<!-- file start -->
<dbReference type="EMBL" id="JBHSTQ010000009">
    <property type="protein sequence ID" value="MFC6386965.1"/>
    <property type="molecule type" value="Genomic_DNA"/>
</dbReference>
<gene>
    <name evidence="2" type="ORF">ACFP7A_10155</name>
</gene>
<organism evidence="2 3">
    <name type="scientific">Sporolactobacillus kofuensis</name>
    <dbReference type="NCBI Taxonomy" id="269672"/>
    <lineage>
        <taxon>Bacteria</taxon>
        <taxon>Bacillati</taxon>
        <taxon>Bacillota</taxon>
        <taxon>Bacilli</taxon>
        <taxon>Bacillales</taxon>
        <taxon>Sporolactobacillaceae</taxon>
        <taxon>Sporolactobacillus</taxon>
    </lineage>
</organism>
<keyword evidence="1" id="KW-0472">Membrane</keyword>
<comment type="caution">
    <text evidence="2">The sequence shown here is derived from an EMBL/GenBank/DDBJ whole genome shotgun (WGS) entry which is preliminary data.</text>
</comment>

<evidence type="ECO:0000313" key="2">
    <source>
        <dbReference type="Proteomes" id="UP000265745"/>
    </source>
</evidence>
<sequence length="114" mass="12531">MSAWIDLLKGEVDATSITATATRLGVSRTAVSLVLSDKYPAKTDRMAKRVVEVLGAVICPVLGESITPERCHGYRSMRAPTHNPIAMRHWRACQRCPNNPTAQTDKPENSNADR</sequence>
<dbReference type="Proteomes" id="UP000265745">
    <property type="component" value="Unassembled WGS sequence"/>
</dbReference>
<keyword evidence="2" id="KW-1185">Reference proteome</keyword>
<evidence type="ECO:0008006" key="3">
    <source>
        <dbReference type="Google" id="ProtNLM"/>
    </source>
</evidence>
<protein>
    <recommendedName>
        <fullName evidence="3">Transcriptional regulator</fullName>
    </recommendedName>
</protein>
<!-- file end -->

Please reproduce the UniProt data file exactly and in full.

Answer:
<dbReference type="EMBL" id="JBHSTQ010000009">
    <property type="protein sequence ID" value="MFC6386965.1"/>
    <property type="molecule type" value="Genomic_DNA"/>
</dbReference>
<gene>
    <name evidence="2" type="ORF">ACFP7A_10155</name>
</gene>
<organism evidence="2 3">
    <name type="scientific">Sporolactobacillus kofuensis</name>
    <dbReference type="NCBI Taxonomy" id="269672"/>
    <lineage>
        <taxon>Bacteria</taxon>
        <taxon>Bacillati</taxon>
        <taxon>Bacillota</taxon>
        <taxon>Bacilli</taxon>
        <taxon>Bacillales</taxon>
        <taxon>Sporolactobacillaceae</taxon>
        <taxon>Sporolactobacillus</taxon>
    </lineage>
</organism>
<keyword evidence="1" id="KW-0472">Membrane</keyword>
<comment type="caution">
    <text evidence="2">The sequence shown here is derived from an EMBL/GenBank/DDBJ whole genome shotgun (WGS) entry which is preliminary data.</text>
</comment>

<evidence type="ECO:0000313" key="2">
    <source>
        <dbReference type="Proteomes" id="UP000265745"/>
    </source>
</evidence>
<sequence length="114" mass="12531">MSAWIDLLKGEVDATSITATATRLGVSRTAVSLVLSDKYPAKTDRMAKRVVEVLGAVICPVLGESITPERCHGYRSMRAPTHNPIAMRHWRACQRCPNNPTAQTDKPENSNADR</sequence>
<dbReference type="Proteomes" id="UP000265745">
    <property type="component" value="Unassembled WGS sequence"/>
</dbReference>
<keyword evidence="2" id="KW-1185">Reference proteome</keyword>
<evidence type="ECO:0008006" key="3">
    <source>
        <dbReference type="Google" id="ProtNLM"/>
    </source>
</evidence>
<protein>
    <recommendedName>
        <fullName evidence="3">Transcriptional regulator</fullName>
    </recommendedName>
</protein>